I have now completed my first placement as a third-year student midwife. As mentioned in my previous blog post I had 2 weeks on the maternity ward consisting of antenatal and postnatal care, 2 weeks on the neonatal intensive care unit (NICU), followed by a further 2 weeks on the maternity ward.
I will begin with my experiences on NICU. NICU consists of 4 different bays; the intensive care unit (ICU) where the most poorly babies are placed, 2 nurseries which are not deemed as such ‘high risk’ but still require the support of a nurse for example tube feeding. A transitional care bay where mums stay with their baby’s and basically fulfils its name – assisting with the transition between baby being on the unit and going home, and lastly, individual rooms which also consists of transitional care.
The main units that I switched between were the ICU and nurseries. I was surprised at how daunted I felt going onto a new ward – as third-year students it is expected of us that we are predominantly autonomous so going from that to feeling like a first year again was very strange! Throughout my time there I had the opportunity to look after very premature babies – born from 25 weeks gestation, provide basic care such as top and tail washes, changing nappies, feeding the babies through nasogastric tubes, as well as providing parents with additional support when it comes to syringe/cup feeding or initiating breastfeeding. There was a lot of information to learn but I came away with 2 key positive points that I wish to apply to my own practice.
Firstly, the importance of thermoregulation right from birth. It was explained to me by some of the nurses how admissions to NICU can be reduced by remembering to keep the babies warm right from the second they are born, alongside the impact this can have on their blood sugars. Secondly, by expanding my knowledge on some of the equipment used. An example is a baby placed on Continuous Positive Airway Pressure (CPAP), I feel much more confident in explaining to the parents what the process involves and why. For me, I feel this is really important as before my placement on NICU I knew what it stood for but didn’t really understand the depths of what it does. CPAP is used to maintain a low amount of pressure in the lungs whilst the neonate is inhaling/exhaling spontaneously. It is predominantly used for infants with respiratory distress (mainly in premature infants) to ensure that lung volume is maintained, oxygenation is improved and reduces the amount of fluid contained in the alveoli of the lungs. Prior to this placement, I would never have been able to explain this so I’m really pleased I have come away having learnt so much.
Additionally, I spent quite a few days working with the advanced neonatal nurse practitioner (ANNP) who was absolutely incredible. I am currently doing my newborn and infant physical examination (NIPE) as an additional module and she came to the maternity ward with me so that I was able to complete 16 out of 20 of my NIPE checks that I need to get signed off for the module, so this was a huge relief so early on in the year. There is so much to learn in the NIPE module and my exam is on May 8 2018, so actually performing so many examinations has really helped to consolidate my knowledge and has been a great form of revision to prepare me for my objective structured clinical examination (OSCE). Another great aspect of working with the ANNP was that she was a bleep holder so we had the opportunity to attend high risk deliveries in the delivery suite as well as theatre. One particular delivery we attended was a caesarean section where the mother was put under general anaesthetic for fetal distress. The baby needed resuscitating and although there were other more experienced practitioners there to help, the ANNP told me exactly what I needed to do in order to facilitate inflation breaths (using a neopuff on a resuscitaire to inflate the lungs after birth, 5 of these can be given – however, if you don’t see the baby’s chest rising, re-check head position and give 5 more inflation breaths) followed by ventilation breaths which are effectively used to breathe for the baby until spontaneous respiration is achieved. Although this was incredibly scary, it was an experience that I will always remember – and again, has helped to consolidate my learning and knowledge on neonatal resuscitation.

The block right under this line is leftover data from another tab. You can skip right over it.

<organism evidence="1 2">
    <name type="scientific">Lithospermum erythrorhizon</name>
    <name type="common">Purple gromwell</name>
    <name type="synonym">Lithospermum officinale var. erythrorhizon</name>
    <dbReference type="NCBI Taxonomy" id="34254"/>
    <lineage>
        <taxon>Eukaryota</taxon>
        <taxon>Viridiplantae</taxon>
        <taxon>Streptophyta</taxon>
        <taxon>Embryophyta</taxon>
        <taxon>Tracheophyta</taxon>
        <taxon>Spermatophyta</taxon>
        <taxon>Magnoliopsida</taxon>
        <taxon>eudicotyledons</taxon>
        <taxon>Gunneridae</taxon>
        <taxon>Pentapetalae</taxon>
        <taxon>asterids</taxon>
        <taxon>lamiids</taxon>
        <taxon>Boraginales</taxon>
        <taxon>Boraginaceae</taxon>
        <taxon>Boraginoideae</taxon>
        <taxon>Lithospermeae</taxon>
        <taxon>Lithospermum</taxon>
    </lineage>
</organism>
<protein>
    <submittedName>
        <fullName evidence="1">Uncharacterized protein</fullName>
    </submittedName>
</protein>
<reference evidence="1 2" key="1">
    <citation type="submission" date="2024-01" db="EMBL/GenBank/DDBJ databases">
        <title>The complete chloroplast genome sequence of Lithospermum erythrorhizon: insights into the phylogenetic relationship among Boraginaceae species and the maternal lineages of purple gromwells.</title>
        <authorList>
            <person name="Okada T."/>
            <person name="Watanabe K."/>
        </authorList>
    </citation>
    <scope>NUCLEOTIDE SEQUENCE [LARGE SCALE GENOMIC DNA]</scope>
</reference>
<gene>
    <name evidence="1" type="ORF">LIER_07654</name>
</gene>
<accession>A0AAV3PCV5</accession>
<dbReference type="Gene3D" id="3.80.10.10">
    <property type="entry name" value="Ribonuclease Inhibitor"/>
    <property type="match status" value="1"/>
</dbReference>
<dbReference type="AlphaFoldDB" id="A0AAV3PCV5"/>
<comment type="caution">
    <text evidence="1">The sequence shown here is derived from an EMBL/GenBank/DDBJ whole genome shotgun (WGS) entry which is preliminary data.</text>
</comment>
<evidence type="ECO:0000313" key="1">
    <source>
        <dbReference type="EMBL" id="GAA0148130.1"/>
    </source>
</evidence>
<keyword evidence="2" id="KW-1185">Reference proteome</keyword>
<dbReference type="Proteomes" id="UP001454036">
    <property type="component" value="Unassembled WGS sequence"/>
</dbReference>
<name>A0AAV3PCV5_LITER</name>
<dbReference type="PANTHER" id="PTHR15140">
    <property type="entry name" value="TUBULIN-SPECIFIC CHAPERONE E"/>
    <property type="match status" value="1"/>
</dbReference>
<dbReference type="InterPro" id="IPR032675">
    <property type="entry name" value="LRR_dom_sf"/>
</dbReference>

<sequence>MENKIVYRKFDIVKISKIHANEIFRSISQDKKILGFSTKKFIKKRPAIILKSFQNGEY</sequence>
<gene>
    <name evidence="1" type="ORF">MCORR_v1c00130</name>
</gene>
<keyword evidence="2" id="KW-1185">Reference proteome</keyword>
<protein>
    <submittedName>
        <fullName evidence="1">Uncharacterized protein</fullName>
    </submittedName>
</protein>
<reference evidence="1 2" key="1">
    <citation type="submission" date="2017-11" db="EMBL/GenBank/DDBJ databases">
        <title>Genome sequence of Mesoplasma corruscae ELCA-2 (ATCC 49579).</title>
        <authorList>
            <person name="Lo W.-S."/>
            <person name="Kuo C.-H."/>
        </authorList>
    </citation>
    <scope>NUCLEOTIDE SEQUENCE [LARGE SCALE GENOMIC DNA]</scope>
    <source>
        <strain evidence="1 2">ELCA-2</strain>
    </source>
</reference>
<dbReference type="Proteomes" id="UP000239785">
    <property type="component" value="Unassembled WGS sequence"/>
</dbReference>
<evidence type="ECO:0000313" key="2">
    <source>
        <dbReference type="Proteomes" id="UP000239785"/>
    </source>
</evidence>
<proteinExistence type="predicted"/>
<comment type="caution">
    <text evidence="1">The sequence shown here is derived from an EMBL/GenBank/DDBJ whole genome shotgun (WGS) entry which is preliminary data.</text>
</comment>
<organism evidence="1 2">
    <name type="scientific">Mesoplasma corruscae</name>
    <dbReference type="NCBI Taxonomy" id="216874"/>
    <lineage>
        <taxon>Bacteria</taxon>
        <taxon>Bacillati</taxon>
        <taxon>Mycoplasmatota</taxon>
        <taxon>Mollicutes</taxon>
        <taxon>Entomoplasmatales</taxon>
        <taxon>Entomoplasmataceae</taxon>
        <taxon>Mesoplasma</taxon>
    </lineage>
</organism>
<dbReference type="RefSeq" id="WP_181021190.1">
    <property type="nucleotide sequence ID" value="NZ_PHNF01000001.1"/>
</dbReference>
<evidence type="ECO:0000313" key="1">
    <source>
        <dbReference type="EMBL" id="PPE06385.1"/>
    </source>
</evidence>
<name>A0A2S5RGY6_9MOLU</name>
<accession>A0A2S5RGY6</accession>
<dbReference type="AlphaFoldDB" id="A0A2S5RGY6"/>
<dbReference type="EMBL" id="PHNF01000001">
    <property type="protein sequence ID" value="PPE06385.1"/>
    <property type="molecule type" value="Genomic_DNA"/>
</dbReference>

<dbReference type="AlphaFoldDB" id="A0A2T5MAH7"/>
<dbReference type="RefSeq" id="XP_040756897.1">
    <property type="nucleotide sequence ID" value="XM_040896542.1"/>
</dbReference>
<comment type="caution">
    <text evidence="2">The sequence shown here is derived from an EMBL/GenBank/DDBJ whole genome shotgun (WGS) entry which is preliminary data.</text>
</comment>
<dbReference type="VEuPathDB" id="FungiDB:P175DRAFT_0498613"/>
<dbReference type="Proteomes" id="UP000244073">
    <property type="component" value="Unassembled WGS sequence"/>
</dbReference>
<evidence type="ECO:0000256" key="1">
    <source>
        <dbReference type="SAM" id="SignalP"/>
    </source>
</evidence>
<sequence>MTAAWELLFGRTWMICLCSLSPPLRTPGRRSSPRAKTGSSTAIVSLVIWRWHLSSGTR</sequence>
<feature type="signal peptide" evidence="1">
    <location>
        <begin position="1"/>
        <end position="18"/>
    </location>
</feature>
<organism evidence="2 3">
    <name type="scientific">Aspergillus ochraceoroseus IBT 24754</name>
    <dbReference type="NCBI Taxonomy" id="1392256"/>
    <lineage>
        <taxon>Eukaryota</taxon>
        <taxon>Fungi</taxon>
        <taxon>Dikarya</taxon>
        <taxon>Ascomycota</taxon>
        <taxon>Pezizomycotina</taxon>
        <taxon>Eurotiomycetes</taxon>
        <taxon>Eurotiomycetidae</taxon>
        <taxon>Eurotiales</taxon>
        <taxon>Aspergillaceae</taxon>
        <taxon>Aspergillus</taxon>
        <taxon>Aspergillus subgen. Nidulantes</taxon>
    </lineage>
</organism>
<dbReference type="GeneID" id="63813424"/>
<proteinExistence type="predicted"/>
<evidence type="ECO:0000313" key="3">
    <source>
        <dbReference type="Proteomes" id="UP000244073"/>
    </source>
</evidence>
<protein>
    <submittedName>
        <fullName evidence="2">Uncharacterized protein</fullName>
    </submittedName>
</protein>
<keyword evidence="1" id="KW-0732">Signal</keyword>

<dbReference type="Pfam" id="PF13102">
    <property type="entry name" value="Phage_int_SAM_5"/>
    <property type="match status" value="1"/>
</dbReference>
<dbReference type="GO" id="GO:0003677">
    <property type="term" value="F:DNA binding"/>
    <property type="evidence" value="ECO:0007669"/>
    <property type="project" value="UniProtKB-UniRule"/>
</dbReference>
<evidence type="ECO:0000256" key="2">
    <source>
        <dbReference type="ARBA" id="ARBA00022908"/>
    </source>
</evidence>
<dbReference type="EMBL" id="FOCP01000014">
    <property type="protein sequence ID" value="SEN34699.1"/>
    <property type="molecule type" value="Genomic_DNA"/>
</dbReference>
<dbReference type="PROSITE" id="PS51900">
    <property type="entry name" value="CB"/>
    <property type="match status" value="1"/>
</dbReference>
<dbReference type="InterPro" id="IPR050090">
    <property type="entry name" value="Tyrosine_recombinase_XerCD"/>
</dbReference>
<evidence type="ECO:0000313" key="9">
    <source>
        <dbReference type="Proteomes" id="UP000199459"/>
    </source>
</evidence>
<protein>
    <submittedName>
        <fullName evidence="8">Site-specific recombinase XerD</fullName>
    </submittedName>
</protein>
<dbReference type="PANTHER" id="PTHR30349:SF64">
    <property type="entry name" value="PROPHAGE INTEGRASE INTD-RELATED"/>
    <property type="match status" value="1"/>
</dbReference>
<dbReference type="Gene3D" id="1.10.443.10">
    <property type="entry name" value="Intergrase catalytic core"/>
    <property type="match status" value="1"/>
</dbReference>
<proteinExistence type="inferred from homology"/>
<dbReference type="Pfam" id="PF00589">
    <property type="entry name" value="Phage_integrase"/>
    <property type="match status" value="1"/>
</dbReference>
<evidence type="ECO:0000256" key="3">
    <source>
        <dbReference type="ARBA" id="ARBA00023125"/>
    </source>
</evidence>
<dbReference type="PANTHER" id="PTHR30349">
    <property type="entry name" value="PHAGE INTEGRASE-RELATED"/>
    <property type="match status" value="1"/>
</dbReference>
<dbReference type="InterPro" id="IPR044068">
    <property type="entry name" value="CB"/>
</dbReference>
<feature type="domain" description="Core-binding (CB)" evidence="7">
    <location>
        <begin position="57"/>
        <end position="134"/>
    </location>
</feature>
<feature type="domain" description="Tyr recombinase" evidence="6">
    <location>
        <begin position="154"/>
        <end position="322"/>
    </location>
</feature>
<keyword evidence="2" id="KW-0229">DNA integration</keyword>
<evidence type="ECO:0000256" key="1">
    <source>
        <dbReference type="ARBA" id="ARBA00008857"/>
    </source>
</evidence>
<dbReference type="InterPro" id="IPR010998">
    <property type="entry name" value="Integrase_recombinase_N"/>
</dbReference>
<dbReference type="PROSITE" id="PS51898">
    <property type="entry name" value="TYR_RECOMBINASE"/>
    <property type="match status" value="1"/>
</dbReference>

Now onto my experiences of going back to the maternity ward as a third year. Yet again, I was incredibly lucky to be assigned amazing mentors. One of them was designated to antenatal care and the other postnatal – so I had the best balance between all clinical experiences. I remember when I started on the maternity ward in second year and feeling quite out of my depth, and it’s amazing how coming back as a third year the penny starts to drop and everything starts to fall into place. Don’t get me wrong, I still have so much to learn (and will continue to do so throughout the rest of my career), but I felt much more on the ball this time around. I’m a very practical person and I learn by doing much more so than being told what I need to do. Thankfully, my mentors allowed me to be the ‘lead care giver’ whilst supporting me when I needed them – so I actually felt like a proper midwife! It’s scary to think that the next time I am working on the ward I will be a fully qualified midwife, but it’s also really exciting as I really am starting to see the light at the end of the tunnel.
I now have a week off which I will be frantically cramming in more revision for my NIPE OSCE next week, followed by my final 4 weeks of theory in university and then a 6 week placement on delivery suite. So my aim will be to complete another blog post at the end of this block.
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